I have a confession to make. I saw on YouTube the Bob Dylan commercial for Chrysler that was broadcast during Super Bowl Collision of Roman Numerals and loved it. I have no idea if it's a 'good spot' or 'moves tin' off the dealers' lots and before you ask I don't drive a MoPar product.
I just love Dylan and the spot is so weird, the only other guy I can see ever doing it is Neil Young. I'm thinking that contributing to my enjoyment of the commercial even more might be all the while it's on, playing in my mental jukebox is It's Alright Ma (I'm Only Bleeding) because even though neither of us is, it most certainly is not.
This New Normal where it's frenetic and ruthless all the time, really sucks and makes me sort of happy I'm getting old because if I were younger and thought real hard about the direction in which this world is heading and how much warmer by the minute it's getting in this hand basket, I'd head off the heartbreak at the pass and pin my hopes on reincarnation (it's why my Next Life To Do List is so neatly written in case I have a reading disability).
This time of year, as so many of us are stubby-penciling tax returns or clicking keys on-line, as I do because my brain goes to mush by the time I get to 'Line 47: Depreciation on Dirigibles Used by the Queen's Marines in the Line of Duty When Negotiation Was Disregarded.' You'd be surprised how often that line could be used and disappointed to learn it's not.
But while we're grinding on tax returns-and I can remember my Dad after New Jersey had an income tax, having to fill out forms for Federal, Jersey, NY State and NY City. The latter two couldn't have enough taxable tourists, folks who worked in one place and lived in another. Talk about free money. There are grandchildren on the Lower East Side whose Gramps and Grams finished high school with books my father's city tax returns financed.
But as Oliver Wendall Holmes noted, 'taxes are what we pay to live in a civilized society.' I guess the price per pound on civilized must be stratospheric as I'm thinking we should be getting a chunk of change back from our dollar. Notice he didn't say 'free' and in these times would never say economical.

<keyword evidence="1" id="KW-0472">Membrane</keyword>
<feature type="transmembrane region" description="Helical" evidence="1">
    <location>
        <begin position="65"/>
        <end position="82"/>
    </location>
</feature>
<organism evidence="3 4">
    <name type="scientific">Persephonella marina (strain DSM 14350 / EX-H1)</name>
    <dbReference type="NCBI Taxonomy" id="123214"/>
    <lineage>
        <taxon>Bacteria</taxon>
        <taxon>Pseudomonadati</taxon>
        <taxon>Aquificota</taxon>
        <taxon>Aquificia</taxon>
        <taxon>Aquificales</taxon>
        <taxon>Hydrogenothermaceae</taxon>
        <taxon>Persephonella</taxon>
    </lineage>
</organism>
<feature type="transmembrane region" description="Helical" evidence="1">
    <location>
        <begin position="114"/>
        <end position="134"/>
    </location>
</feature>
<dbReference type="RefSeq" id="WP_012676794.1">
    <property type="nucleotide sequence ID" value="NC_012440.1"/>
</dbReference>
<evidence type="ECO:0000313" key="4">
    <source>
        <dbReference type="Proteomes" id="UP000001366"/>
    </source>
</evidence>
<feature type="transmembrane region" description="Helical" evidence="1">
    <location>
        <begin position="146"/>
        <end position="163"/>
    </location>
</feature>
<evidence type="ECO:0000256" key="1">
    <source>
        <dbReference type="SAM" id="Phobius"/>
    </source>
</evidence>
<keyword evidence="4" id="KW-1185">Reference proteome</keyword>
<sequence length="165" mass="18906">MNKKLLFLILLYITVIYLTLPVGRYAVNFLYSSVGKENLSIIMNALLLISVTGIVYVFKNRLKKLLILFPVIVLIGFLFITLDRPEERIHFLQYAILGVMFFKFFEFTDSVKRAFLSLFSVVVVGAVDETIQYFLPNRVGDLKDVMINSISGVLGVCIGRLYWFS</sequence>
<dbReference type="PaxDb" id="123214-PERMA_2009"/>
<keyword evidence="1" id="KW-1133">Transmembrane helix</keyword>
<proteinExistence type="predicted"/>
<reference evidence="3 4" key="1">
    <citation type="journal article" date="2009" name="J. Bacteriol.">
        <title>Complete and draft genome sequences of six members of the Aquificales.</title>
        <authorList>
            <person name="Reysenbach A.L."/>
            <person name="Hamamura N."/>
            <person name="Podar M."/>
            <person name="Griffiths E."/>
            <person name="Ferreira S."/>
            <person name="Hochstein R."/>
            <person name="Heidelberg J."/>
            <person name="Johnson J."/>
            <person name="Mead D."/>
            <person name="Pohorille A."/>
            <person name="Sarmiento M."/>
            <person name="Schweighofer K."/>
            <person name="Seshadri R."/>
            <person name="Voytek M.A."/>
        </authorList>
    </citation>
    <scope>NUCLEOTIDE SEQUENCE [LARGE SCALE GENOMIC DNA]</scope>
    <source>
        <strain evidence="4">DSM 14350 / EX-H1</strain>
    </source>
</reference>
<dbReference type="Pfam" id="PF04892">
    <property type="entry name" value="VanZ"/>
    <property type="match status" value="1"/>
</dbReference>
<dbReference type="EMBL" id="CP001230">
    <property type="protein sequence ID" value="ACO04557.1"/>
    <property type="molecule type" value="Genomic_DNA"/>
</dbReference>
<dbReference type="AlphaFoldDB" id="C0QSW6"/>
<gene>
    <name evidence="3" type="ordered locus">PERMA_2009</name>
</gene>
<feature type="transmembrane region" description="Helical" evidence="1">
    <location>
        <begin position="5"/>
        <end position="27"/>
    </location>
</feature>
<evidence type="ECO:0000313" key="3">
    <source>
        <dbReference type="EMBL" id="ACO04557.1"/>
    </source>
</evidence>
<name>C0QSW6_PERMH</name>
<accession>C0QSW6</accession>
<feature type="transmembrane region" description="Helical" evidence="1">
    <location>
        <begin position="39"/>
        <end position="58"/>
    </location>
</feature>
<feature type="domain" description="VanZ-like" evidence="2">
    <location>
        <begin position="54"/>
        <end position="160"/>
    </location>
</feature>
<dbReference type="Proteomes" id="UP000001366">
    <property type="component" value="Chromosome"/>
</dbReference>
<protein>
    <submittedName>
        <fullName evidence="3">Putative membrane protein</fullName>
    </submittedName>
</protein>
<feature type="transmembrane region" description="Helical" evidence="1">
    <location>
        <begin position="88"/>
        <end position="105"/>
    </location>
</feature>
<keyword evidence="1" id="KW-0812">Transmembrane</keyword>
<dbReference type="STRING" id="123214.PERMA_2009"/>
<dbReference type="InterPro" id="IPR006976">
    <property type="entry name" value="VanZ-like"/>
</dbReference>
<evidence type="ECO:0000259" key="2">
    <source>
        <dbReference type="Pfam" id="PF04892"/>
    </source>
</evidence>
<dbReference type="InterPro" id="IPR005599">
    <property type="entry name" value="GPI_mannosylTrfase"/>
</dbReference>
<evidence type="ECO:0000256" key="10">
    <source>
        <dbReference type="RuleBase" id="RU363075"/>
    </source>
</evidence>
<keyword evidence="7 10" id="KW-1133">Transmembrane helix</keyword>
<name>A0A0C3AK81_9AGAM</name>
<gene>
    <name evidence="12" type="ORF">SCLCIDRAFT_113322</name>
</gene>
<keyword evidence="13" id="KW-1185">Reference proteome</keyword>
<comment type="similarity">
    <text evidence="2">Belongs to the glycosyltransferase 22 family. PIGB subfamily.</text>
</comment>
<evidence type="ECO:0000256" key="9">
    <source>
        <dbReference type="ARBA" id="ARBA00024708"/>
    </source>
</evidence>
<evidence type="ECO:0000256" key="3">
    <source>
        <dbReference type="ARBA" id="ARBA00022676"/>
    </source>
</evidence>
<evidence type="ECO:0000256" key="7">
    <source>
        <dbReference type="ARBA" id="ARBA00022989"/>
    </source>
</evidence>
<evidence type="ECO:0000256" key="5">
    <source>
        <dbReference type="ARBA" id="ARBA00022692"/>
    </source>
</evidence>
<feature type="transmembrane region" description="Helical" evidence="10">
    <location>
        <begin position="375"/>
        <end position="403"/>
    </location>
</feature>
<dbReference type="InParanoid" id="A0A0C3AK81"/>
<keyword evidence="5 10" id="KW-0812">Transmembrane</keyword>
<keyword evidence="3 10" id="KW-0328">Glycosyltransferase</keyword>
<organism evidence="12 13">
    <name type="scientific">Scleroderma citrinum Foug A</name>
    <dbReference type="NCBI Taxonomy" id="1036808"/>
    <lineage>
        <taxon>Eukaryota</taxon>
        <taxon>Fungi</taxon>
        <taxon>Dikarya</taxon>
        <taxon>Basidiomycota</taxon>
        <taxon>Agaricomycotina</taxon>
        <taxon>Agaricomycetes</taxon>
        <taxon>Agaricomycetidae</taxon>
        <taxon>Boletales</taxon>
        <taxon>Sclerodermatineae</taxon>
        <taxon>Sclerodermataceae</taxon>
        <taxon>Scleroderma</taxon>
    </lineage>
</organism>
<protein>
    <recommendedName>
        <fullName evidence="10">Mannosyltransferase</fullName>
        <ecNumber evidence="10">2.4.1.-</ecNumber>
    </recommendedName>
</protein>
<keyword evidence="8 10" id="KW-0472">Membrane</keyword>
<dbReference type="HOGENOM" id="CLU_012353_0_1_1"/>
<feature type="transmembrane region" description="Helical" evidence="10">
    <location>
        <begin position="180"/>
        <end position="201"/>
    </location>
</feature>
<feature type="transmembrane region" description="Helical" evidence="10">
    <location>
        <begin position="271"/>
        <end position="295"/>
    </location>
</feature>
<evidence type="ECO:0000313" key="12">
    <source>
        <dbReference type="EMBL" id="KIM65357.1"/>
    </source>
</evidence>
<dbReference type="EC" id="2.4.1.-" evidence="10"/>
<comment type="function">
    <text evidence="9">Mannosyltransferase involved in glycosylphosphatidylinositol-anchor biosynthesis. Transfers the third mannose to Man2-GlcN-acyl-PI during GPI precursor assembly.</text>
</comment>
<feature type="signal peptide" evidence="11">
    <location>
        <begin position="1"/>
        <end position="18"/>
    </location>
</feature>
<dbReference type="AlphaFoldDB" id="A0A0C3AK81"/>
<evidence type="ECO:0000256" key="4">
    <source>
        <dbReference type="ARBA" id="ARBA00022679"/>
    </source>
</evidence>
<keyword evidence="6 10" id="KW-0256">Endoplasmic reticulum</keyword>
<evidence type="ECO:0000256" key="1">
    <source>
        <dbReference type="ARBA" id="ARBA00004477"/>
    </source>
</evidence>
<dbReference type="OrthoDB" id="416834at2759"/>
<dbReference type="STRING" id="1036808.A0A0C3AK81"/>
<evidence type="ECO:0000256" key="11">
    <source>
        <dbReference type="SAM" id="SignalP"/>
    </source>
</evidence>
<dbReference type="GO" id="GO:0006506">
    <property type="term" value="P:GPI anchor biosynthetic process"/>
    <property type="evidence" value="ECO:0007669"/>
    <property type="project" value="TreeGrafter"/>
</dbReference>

Especially if you are, or know, one of the tens of millions struggling on or close to earning a minimum wage that's designed to make sure you don't die, but also assures you can't do a lot of living, either. At one point, before 'selfies' was in the dictionary we added 'McJob' to describe those positions we pretended only 'high school kids' were filling. We now have a generation grown and gone who never got rid of the smell of the french fryer from their clothes.
We have fewer people in labor unions than at any time since before the (last) Great Depression and more people at/below the poverty level in the entire history of the Republic. Coincidence? Not likely, especially when it's pretty common knowledge who has the money and how much of it they do have.
We have the incredibly wealthy exclaiming how awful our economy will be if we raise the minimum wage to closer to a living wage. But nothing horrible seems to happen when those at the top of the pyramid give themselves seven figure bonuses for managing expenses, to include the salaries and benefits of the workforce, to the max benefit of their multi-billion dollar Incorporated Citizens.
We're well on the way back to a Third World Nation where decent housing, potable water, safe streets and edible food are all rationed commodities beyond the reach of the 'working poor.' Makes you wonder how long we'll keep building automobiles, especially when we can no longer afford to ever buy them.
I'm impressed (not at all) by the number of the religious, mostly right, who thinks there's a biblical cachet to poverty in much the same way as they believe in bible stories about Adam and Eve but not Adam and Steve.
I wonder if they ever read a story in the New Testament of Christ driving moneylenders from the temple. I imagine they'd rush to assure me how pleased about He'd be to learn they now own it.